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  • Tim Blodgett


Whether you like Tom Brady or not, there is no denying that he is the GOAT (Greatest Of All Time) in professional football. He is a seven-time Super Bowl Champion, five-time Super Bowl MVP, three-time Most Valuable Player, fifteen-time Pro Bowl Selection, and owns almost every career statistical record for a quarterback. The fact that he is still playing in the NFL and playing at a high level at 44 years old is almost more impressive. His current team, the Tampa Bay Buccaneers, lost in the Divisional Round of the National Football League Playoffs sparking speculation that Brady may retire this off-season. (He did decide to retire this week.) Appearing on his own podcast, Let’s Go!, with co-host Jim Gray after the loss, he said of this season that may be his last, “I would say I’m proud and satisfied of everything we accomplished this year. I know when I give it my all that’s something to be proud of.” I was struck by that sentiment. One of Tom Brady’s strengths has always been his intelligence, but his emotional intelligence seems to be strong as well. Tom Brady’s season ending perspective recalled the Parable of the Talents from Mathew 25:14-30 for me and a different criterion for success than we usually use.15 To one he gave five talents, to another two, to another one, to each according to his ability. Then he went away.16 He who had received the five talents went at once and traded with them, and he made five talents more. 17 So also he who had the two talents made two talents more. 18 But he who had received the one talent went and dug in the ground and hid his master's money. As you know, when the man returns, he pronounces to the first two “‘Well done, good and faithful servant. You have been faithful over a little; I will set you over much. Enter into the joy of your master.’” The man was less joyful with the third servant. What is often lost in the telling of this story is it is not a tale of economic success. Sure, the first and second servants double their investments, but their praise is framed in terms of faithfulness to task. Likewise, the scorn of the servant that buried his talent is marked by an accusation of sloth. The first two were equally praised, even though, their accomplishments were not the same, because the effort and intent were the key factors in the judgement. This is a lesson for the church too. Have we slothfully hidden our talents with no expectation of growth? Are we striving to do and grow, whether that growth is smaller or larger? More importantly, what of ourselves are we investing in the future? Many churches, ministries, and pastors are doing annual reports this time of year. How many will write “I would say I’m proud and satisfied of everything we accomplished this year. I know when I give it my all that’s something to be proud of.”? I would argue that more should! The criterion for success is not doubling – attendance, baptisms, membership, or giving – it is faithfulness to the ministry of God. What are you faithfully doing?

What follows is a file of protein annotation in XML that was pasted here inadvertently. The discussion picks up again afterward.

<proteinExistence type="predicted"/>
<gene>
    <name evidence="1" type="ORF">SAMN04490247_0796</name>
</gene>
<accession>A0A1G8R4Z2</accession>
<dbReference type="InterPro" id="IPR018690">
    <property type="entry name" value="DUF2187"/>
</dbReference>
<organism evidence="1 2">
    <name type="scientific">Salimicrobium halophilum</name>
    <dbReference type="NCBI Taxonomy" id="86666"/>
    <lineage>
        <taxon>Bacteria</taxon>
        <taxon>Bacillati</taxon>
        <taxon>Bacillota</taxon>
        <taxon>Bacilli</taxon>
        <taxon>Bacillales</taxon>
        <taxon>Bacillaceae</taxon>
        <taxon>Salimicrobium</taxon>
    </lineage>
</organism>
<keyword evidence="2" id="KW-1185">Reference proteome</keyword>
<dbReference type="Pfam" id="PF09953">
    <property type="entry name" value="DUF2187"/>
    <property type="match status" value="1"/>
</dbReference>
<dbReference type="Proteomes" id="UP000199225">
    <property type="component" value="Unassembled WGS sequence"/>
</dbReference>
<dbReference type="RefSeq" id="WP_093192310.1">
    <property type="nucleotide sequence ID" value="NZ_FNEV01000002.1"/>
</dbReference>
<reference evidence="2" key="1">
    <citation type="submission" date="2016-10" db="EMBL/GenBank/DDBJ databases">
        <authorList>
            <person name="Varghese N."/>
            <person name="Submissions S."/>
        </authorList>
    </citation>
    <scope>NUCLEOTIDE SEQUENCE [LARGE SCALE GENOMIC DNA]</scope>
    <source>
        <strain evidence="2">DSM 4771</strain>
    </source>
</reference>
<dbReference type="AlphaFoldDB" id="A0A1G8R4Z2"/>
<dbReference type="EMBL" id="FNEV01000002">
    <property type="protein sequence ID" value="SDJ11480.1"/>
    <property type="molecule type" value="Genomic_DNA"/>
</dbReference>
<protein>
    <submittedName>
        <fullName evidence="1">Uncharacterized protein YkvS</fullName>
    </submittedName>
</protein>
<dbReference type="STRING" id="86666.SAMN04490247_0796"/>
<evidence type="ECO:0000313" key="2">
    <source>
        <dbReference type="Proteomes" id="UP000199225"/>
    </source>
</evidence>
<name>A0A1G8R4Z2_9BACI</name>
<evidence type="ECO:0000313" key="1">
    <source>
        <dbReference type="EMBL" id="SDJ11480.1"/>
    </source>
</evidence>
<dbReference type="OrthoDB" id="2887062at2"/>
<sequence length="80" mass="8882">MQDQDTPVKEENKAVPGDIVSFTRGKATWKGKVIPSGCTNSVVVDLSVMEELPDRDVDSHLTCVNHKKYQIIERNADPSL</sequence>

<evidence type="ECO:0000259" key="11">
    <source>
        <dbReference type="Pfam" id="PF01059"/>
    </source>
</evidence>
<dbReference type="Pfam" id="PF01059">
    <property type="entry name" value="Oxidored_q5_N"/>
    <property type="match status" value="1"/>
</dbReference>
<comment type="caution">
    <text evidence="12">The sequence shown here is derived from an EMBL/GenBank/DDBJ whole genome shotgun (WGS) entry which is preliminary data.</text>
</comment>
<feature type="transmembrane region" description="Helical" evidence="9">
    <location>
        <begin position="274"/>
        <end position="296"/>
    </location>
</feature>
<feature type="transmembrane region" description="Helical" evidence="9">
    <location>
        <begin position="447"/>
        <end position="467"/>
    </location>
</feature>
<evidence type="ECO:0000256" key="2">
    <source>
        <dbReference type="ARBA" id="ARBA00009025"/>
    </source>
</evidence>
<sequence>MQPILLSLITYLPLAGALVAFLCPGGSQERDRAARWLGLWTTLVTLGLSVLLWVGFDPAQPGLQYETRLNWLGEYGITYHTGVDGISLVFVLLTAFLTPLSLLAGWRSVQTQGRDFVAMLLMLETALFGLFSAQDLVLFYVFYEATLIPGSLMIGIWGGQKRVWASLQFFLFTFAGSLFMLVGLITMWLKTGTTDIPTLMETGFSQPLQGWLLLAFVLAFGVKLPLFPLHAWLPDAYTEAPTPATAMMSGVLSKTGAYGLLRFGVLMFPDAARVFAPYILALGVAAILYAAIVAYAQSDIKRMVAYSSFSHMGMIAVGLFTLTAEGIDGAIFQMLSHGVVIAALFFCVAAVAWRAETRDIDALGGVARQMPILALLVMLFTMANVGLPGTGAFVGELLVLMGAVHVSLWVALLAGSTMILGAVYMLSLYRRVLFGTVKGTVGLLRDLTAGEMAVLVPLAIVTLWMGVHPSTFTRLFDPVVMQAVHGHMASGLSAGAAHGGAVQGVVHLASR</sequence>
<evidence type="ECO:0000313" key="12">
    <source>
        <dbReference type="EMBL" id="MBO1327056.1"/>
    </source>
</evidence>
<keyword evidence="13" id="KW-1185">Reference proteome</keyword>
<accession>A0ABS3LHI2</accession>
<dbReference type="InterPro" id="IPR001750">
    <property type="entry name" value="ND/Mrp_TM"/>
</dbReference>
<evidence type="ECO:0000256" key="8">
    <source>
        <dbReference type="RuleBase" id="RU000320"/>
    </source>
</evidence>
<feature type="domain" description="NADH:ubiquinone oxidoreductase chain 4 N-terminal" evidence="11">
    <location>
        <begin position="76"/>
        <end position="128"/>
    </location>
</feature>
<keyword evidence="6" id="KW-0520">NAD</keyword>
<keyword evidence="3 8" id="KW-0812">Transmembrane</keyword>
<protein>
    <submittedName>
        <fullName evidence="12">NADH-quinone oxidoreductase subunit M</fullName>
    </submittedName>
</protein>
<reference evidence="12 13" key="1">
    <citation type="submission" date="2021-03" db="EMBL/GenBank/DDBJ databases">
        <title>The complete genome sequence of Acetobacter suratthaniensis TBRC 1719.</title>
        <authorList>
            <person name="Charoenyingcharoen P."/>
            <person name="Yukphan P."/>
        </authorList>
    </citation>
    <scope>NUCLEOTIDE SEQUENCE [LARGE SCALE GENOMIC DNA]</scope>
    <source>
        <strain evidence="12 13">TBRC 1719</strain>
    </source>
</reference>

Blessings, Rev. Tim Blodgett General Presbyter

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